compensation purposes. Similarly, the DOL announced in October
2012 that Pancho's Inc., a restaurant company, agreed to pay 85 employees a
total of $485,913 in back wages. The FLSA violations uncovered by this
DOL investigation included impermissible deductions from the employees' wages
for uniforms and other work-related expenses that reduced their wages below the
Properly classifying employees as exempt or non-exempt is only one piece in the
wage and hour compliance puzzle. As recent DOL investigations have shown,
other compensation rules applicable to non-exempt employees also continue to
present pitfalls for the unwary employer.
9. Tipped Employees - The Latest Wave
of Wage and Hour Trouble
and lawsuits related to tip credits, tip pooling, and other tip-related issues
are a relatively recent and growing trend in wage and hour law. In May
2011, a DOL final rule took effect that confirmed that tips are the
property of the employee, whether or not the employer has taken a tip credit
under the FLSA, and that the employer is prohibited from using an employee's
tips for any reason other than that which is statutorily permitted by the FLSA
(i.e., as a credit against its minimum wage obligations to the employee or in
furtherance of a valid tip pool). The 2011 rule also required employers to
provide notice to tipped employees of the requirements of the FLSA's tip credit
provisions before using the tip credit against the FLSA's minimum wage
requirements. In response to a challenge by the National Restaurant
Association, a federal District Court in May 2012 upheld the tip credit notice requirements.
In addition to recent regulatory action, employers with tipped employees
increasingly are facing class claims challenging their tip practices. For
example, in 2011, the Eighth
Circuit confirmed that 5,000 former and current Applebee's servers and
bartenders may proceed with an FLSA collective action. This decision effectively
ratified language in the DOL's Field Operations Handbook stating that if tipped
employees spend more than 20% of their time performing non-tipped duties such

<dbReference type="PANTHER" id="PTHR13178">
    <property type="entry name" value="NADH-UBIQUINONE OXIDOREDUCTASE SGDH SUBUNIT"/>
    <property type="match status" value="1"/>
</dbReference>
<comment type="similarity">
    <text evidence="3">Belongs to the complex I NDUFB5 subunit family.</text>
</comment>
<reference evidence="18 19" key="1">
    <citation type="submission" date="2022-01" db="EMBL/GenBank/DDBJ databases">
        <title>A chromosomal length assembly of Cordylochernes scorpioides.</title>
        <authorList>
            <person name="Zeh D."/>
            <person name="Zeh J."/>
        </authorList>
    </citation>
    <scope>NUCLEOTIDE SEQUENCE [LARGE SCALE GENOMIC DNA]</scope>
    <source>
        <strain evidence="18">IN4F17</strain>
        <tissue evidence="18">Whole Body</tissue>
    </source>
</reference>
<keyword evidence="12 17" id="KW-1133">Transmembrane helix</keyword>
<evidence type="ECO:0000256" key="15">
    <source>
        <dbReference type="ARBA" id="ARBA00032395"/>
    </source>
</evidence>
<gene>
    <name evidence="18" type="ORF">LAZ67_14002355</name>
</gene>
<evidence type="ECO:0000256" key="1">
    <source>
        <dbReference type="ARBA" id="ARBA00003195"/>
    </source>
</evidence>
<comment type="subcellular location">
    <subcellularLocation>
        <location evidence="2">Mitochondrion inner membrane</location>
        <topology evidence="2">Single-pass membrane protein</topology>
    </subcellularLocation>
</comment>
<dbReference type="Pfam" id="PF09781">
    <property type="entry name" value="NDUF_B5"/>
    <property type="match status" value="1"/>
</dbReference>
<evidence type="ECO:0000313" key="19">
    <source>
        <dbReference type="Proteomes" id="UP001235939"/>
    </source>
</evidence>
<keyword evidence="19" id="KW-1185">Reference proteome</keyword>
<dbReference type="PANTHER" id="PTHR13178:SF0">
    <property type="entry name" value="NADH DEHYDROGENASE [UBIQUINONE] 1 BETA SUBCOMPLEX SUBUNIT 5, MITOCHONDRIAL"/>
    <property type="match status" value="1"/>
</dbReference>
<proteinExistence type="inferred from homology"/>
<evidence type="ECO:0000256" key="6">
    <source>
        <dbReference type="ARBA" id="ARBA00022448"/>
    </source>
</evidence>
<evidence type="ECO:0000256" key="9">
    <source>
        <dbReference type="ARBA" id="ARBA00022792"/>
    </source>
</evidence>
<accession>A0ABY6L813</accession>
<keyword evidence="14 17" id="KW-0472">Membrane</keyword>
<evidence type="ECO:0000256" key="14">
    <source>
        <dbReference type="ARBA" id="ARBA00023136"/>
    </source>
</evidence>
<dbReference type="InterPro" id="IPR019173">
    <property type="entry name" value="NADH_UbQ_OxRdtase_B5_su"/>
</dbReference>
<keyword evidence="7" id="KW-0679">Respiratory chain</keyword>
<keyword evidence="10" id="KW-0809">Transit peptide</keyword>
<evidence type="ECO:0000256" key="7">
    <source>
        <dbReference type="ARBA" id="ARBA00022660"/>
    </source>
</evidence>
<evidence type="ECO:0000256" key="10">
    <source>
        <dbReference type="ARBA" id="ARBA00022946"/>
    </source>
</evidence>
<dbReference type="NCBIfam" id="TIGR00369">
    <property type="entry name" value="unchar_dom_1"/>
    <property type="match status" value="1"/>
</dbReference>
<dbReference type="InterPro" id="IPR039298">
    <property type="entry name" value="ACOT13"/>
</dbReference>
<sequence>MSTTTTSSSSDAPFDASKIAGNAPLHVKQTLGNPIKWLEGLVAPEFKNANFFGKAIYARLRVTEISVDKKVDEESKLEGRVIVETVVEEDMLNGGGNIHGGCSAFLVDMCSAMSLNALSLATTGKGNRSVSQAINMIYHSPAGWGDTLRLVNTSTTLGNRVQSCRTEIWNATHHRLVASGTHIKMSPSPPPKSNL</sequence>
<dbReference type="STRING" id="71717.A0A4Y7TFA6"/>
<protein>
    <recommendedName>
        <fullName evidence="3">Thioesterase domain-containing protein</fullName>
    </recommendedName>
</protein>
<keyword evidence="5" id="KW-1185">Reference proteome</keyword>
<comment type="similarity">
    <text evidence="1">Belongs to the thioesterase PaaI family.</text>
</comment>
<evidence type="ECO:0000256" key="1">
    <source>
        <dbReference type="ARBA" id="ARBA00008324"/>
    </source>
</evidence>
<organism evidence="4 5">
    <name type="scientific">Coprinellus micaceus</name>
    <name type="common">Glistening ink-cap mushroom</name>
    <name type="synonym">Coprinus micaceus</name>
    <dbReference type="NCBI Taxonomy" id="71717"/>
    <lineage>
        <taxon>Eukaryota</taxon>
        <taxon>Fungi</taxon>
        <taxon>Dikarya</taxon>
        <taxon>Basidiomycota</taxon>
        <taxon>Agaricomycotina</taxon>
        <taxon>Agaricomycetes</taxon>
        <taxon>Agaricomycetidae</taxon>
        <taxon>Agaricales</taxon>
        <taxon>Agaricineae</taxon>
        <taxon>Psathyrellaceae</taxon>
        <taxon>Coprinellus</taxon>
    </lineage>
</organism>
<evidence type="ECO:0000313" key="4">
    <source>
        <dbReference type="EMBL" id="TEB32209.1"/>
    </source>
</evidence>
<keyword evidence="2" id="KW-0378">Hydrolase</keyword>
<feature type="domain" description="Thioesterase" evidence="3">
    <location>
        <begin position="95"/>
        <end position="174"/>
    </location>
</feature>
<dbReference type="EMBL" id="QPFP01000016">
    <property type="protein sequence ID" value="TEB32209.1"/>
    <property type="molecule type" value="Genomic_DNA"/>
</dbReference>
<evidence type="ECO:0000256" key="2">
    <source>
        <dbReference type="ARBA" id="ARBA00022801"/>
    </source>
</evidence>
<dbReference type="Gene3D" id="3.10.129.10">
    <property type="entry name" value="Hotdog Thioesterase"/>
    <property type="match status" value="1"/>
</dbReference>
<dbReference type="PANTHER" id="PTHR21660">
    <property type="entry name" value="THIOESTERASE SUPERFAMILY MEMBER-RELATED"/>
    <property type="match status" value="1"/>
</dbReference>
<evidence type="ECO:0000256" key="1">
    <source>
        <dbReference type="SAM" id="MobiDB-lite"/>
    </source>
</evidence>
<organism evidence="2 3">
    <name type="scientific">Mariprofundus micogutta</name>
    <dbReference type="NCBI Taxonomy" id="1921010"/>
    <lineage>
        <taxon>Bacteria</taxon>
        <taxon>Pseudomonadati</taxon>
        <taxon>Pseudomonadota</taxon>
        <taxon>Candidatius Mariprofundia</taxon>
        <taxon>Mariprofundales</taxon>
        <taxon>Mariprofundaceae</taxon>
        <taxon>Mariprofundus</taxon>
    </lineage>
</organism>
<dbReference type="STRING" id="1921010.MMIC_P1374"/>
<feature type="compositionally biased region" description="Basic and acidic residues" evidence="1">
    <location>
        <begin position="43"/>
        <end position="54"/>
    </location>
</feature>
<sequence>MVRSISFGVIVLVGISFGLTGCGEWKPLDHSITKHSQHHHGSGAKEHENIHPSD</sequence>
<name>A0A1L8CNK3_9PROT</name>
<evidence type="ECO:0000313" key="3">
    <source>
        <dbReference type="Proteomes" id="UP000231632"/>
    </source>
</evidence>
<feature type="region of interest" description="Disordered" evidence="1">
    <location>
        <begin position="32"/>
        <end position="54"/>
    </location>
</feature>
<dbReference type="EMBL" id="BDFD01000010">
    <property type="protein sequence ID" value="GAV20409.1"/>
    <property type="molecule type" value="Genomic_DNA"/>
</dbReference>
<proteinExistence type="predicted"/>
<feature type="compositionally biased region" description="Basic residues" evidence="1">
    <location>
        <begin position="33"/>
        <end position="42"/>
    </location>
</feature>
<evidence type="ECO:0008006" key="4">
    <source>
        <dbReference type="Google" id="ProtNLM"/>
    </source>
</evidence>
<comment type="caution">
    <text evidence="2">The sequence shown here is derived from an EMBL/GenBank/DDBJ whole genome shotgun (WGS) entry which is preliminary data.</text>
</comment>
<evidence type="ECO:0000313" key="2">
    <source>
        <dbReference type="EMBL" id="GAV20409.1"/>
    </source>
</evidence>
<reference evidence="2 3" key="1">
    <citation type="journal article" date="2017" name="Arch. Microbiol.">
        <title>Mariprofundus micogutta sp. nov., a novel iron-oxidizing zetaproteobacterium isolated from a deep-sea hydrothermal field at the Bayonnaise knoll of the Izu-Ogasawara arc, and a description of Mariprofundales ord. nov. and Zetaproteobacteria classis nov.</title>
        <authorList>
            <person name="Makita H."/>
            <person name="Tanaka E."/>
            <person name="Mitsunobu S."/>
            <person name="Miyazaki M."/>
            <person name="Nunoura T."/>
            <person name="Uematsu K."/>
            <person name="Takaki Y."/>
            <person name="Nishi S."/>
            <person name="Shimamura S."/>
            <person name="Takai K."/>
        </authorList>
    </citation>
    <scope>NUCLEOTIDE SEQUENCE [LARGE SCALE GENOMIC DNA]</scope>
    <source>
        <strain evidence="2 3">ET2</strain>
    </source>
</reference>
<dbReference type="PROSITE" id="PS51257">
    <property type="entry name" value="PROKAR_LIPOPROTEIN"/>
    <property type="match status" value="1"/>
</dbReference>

as general preparation work or maintenance, no tip credit may be taken for the
time spent performing these duties.
In January 2012, the Supreme Court declined Applebee's request to review
the Eighth Circuit's decision.
An overview of the FLSA rules as they apply to tipped employees can be found here.
Employers with tipped employees should review their pay practices, especially
if they use a tip credit against the minimum wage requirement, to ensure
compliance in light of the increased and class-based enforcement activity in
10. Binding Private Settlement of FLSA
a general rule, employers must obtain approval by a court or the DOL to make
any settlement and release of FLSA claims legally binding. However, the
Fifth Circuit held in July 2012 that a union-negotiated settlement of unpaid
wage claims was enforceable and precluded the individual union-represented
employees from pursuing their claims under the FLSA, even though the settlement
was not approved by a court or the DOL. In upholding the private settlement and
release of claims, the Fifth Circuit noted in Martin v. Spring Break '83 Productions, LLC that the
settlement resolved a genuine dispute over hours worked and occurred in an
adversarial setting after the employees had consulted an attorney.
The Martin decision is not binding precedent in Pennsylvania, and it
remains risky to settle FLSA claims absent judicial or DOL approval [See, e.g.,
Dietz v. Budget Innovations & Roofing, Inc., No. 4:12-CV-0718
(M.D.Pa. Dec. 13, 2013)]. Nevertheless, it will be interesting to see if
other courts adopt the rationale expressed in Martin to enforce private
settlements of FLSA claims in similar or other contexts.
subscribers can access enhanced versions of the opinions cited in this article:
Foster v. Kraft Foods Global, Inc., 2012 U.S. Dist. LEXIS 121282
Knepper v. Rite Aid Corp., 2012
U.S. App. LEXIS 6216
Symczyk v. Genesis Healthcare Corp., 2011
U.S. App. LEXIS 18114
In re Enterprise Rent-a-Car Wage & Hour Employment
Practices Litigation, 2012 U.S.
Dist. LEXIS 100445
Zavala v. Wal-Mart Stores, Inc., 2012 U.S. App. LEXIS 16610
Martin v. Spring Break '83 Productions, LLC, 2012
U.S. LEXIS 9425